In Memoriam: The Species We Lost To Extinction In 2018

A lot of incredible species went extinct in 2018, leaving a huge loss in the wild, which are not going to be replaced.

According to unilad, The first wildlife obituary is the Macaw, it was officially categorized as ‘extinct in the wild’ in last September. The Spix’s macaw is one of eight bird species, half of them in Brazil, confirmed extinct or suspected extinct in the report from BirdLife International.

RIP Spix’s Macaw. © Al Wabra/Wildlife Preservation

“The star of Rio’s brilliant blue plumage has now been seen in the wild for the last time – around 100 of the birds still exist, and all are in captivity” Stated iflscience,

A Research which was done by biologists has stated that the survival rate of these species is only 0.1. Deforestation is the main reason for the Spix’s macaw’s disappearance from its natural habitat. Stated CNN

“Human activities are the ultimate drivers of virtually all recent extinctions,” Stuart Butchart, Chief Scientist at BirdLife International, told IFLScience at the time.

The words cougar, puma, mountain lion, and catamount all refer to the same large cat, known scientifically as Puma concolor.

According to iflscience, nearly 80 years after it was last seen, the eastern cougar will be officially recognized by US conservation authorities as ‘extinct’.

“We need large carnivores like cougars, which would curb deer overpopulation and tick-borne diseases that threaten human health, so we hope Eastern and Midwestern states will reintroduce them,” Michael Robinson, a conservation advocate at the Center for Biological Diversity, said in a statement.

“We’re about to lose [the vaquita],” Sea McKeon, a biology professor at St Mary’s College of Maryland and co-host of The Naturalist Podcast, told Mashable.

Vaquita also one of the species who is about to get extinct. As new reports estimate that just 12 vaquitas remain in the wild. It is evident that the vaquita’s future is in critical condition.

“We’re about to lose [the vaquita],” Sea McKeon, a biology professor at St Mary’s College of Maryland and co-host of The Naturalist Podcast, told Mashable.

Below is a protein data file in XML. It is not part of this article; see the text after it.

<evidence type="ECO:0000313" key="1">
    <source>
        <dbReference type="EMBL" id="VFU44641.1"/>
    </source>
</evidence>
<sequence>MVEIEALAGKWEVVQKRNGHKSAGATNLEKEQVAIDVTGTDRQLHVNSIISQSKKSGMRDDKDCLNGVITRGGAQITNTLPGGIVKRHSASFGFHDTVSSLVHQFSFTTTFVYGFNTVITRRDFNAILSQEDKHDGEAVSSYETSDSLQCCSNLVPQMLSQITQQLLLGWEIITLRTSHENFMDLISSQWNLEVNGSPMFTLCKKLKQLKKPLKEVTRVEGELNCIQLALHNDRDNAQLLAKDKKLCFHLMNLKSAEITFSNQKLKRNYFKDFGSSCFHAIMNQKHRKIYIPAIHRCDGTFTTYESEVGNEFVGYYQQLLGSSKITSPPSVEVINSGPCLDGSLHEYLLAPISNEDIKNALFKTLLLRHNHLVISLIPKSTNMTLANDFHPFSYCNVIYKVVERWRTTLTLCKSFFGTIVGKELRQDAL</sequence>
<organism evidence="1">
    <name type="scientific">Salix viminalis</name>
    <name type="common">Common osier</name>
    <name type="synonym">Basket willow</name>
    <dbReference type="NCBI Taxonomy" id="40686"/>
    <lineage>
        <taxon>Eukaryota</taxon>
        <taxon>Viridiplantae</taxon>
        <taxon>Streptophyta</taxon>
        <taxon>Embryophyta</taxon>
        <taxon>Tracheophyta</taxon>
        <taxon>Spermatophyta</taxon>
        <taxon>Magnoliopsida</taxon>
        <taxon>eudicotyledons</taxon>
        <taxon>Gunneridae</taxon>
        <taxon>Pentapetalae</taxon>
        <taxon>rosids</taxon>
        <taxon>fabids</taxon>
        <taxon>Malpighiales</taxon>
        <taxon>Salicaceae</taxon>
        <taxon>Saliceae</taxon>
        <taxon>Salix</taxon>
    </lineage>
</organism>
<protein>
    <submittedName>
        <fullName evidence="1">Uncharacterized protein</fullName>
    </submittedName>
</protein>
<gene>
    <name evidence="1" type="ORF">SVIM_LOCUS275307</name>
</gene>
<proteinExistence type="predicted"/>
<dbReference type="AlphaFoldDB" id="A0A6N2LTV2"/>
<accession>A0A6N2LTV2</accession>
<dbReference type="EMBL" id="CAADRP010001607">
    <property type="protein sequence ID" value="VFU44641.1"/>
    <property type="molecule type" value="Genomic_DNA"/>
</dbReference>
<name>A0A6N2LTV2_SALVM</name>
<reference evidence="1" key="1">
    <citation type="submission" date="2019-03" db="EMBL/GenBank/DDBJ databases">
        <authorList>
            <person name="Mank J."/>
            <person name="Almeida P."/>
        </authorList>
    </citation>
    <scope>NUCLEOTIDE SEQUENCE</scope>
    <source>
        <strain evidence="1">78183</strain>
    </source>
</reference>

So long vaquita. Paula Olson/NOAA/Wikimedia Commons

The Tapanuli orangutan is already on the brink of extinction. This was discovered in 2017. According to a new study, it is proven that China is responsible for the extinction.

“The Tapanuli orangutan is only the seventh species of Great Ape known to be alive today – and it’s one of our closest relatives,” explained William Laurance, Director of the Centre for Tropical Environmental and Sustainability Science and the research team leader on the study. “It was only described scientifically as a new species late last year. Losing it would be like watching the disappearance of the Humpback Whale or the Bald Eagle – iconic species that we all care about.”

Giraffes are at risk of extinction with some subspecies now listed as ‘critically endangered’ for the first time in 2018. According to International Union for Conservation of Nature (IUCN) Red List of Threatened Species has placed the Kordofan and Nubian giraffes just one stage from extinct in the wild, with fewer than 4,650 animals left.

Insects are also in danger because lost 97 percent of western monarch butterflies in the US, and South American creepy-crawlies are declining rapidly as well.

“Insects power the world in a real way — they make the world work,” said McKeon. “We’re dropping those numbers radically… That should scare people.”

However, still, we have hope for some animals. Mountain Gorilla was listed as critically endangered species, but they were saved from the critically endangered status. For the first time after 50 years, wild black rhinos have roamed the bush and grasslands of Chad in Central Africa.

Golden lion tamarin listed as endangered thanks to severe habitat destruction, Conservation efforts went into effect in the 1980s, and thanks to positive human interaction, that number has increased to 3,200, with more on the way.

The Amur leopard is the rarest subspecies of leopard on Earth, thanks to the illegal wildlife trade that prizes their pelts, which can go for as much as $1,000 on the black market. By 2015, it was estimated that less than 60 individuals remained in Russia and China. Since conservation and reintroduction efforts began, the wild population increased to 103 individuals by early 2018.

“When it comes to … endangered species, we don’t have the luxury of trial and error,” Thomas Hildebrandt, the scientist behind the groundbreaking conservation technique, warned at the time.

“Losing species means losing the books of evolution before we have the chance to read them.”

We need to think more about how to stop taking environments away from plants and animals.  Science Advances found that around 60 percent of primate species are threatened with extinction — all due to human activity.

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